What if the OCDSB suddenly decided that all those in Grade 4 were required to take a course on religion? After this case, that would be totally valid.

I seldom side with catholics on anything concerning education policy, but parents do have the right to control what belief systems their kids are exposed to. And Atheism is very much a system of beliefs just like catholicism – a system that I do not want compromised as long as they are children.


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  1. Dave says:

    I personally like the idea of comparative religious instruction but can certainly see why parents fear it. It’s very hard to support fully the silly belief systems that exist once someone knows about the other ones that contradict it but I have no children so the problem of when to give them this knowledge is academic to me( no pun intended).
    All I’m sure of however is that where ever and whenever these course are taught the bias and beliefs of the teachers and the dominant society are going to colour the whole subject. Think of how long we were taught about Greek and Roman Mythology rather than telling us that two of the societies we consider the bedrocks of our own treated these things as the “serious religion” of their time, not mythology at all.

  2. I think a comparative religions course is an excellent idea for students once they’re old enough to have at least a slight grip on concepts like philosophy. Probably grade 7 or 8. some students may be capable earlier, but I think by grade 7/8 most would be able to extract value from such a course. In terms of course material, I think they could give a run-down of the desert trio, native american religion, east asian religions, and some of the historical pagan religions. I’d also include atheism as a contrast, even though it’s technically not a religion (but it could be considered a philosophical point of view).


    They alleged that the program could expose their two children to harm and disruption, “caused by forced, premature contact” with beliefs that are incompatible with those held by the parents.

    is a specious argument. School isn’t about exposing kids to their parents beliefs. If parents don’t want their kids to stand any risk of being exposed to other ideas, they should be schooling them at home. The whole point of education is to expose students to new ideas. Whether it has adverse effects on the beliefs children are taught in the home is also irrelevant. Children should be deciding for themselves what to believe. They should not be coerced by parents.

    It’s always been my thinking that if your beliefs are genuine and consistent, then exposure to other people’s beliefs won’t harm you at all.

    1. trashee says:

      I disagree. As a university elective, sure. But not in a publicly funded school. And here is why:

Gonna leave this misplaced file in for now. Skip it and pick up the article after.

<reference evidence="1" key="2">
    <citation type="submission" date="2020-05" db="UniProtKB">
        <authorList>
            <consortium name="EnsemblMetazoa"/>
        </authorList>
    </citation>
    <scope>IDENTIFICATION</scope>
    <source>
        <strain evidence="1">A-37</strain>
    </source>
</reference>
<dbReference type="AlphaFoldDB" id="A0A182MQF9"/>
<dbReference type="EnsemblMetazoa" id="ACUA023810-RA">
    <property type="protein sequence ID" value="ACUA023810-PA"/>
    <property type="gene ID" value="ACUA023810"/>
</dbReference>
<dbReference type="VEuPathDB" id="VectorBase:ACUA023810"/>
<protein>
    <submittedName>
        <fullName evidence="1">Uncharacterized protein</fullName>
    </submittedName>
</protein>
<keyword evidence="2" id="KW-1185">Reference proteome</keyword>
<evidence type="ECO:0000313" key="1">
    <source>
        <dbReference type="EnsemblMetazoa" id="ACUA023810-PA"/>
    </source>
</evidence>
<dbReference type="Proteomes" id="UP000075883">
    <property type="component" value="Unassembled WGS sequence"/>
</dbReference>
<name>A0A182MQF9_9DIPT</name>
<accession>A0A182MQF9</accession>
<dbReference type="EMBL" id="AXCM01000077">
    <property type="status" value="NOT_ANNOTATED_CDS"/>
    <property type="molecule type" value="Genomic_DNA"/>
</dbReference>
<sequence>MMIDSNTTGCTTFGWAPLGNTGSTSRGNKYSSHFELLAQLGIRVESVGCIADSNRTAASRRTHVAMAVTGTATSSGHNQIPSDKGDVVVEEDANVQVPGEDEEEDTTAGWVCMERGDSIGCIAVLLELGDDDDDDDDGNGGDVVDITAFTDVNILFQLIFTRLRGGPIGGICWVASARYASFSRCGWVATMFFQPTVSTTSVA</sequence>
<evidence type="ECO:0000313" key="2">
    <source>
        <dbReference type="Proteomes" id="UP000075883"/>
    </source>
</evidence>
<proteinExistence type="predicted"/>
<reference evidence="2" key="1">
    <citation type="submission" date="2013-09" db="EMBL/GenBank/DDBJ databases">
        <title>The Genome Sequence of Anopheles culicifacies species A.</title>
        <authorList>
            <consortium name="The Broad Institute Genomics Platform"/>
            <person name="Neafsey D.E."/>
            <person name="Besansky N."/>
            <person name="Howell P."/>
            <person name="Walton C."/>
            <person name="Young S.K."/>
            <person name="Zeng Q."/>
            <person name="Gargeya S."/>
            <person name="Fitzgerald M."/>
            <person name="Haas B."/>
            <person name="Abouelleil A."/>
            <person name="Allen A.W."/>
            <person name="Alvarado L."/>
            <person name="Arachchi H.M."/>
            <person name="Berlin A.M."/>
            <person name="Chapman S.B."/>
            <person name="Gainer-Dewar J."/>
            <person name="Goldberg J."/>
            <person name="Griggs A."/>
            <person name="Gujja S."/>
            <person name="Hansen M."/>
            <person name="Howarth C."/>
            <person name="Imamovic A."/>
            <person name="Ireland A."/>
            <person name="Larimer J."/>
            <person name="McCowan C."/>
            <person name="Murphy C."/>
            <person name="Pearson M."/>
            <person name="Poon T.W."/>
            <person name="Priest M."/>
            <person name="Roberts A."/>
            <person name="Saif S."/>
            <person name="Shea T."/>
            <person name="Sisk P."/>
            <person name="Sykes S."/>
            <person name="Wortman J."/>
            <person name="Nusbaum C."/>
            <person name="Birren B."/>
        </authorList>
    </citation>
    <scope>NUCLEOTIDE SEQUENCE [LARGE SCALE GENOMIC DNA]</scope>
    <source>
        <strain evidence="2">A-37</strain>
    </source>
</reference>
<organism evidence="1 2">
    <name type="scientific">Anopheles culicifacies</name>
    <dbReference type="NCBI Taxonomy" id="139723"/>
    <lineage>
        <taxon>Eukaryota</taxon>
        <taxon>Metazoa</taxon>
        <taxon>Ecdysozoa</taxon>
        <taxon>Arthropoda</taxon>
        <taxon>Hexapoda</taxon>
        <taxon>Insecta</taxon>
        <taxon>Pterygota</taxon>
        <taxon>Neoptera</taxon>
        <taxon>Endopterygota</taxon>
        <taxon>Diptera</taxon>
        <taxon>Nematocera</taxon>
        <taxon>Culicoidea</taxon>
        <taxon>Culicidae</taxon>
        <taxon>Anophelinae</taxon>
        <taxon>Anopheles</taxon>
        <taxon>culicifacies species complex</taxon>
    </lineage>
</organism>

1) Which religions are part of the cirriculum and who decides this? Holy can of worms, Batman. Does Scientology count?
      2) Governments are sticking their long noses directly in religion. And there should be no relationship between the two.
      3) Who will make sure that these courses don’t just turn into preaching sessions where a teacher tries to convert the children into thinking that one point of view is more valid than another? Remember Jim Keegstra’s

      I and my wife should decide what religions and belief systesm our kids should be exposed to. Period. Neither a teacher nor a bureaucrat.

      1. Absolutely Scientology counts. It would be wonderful to teach kids that L. Ron Hubbard created Scientology as a cynical, money-making ploy, and that the whole thing is completely based on his works of fiction. That’s all verifiable fact, and schools should be free to teach fact, even if religious yobs don’t like it.

        In fact, they should be free to teach it ESPECIALLY if religious yobs don’t like it. Schools are all about exposing unpopular ideas to the light.

        I don’t believe you and your wife should have the sole right to decide what belief systems your kids should be exposed to unless you plan to ensure your children are never, ever integrated into the rest of society and never have to interact with anyone else outside of your family. If you can’t meet that criterion, then the rest of society has a right to ensure your children are exposed to different ideas and capable of integrating them for themselves. It’s the only way they will be able to get along in a free civilization.

      2. As an illustrative point, if you hadn’t been exposed to different ideas and beliefs at a young age, we probably couldn’t even have this conversation.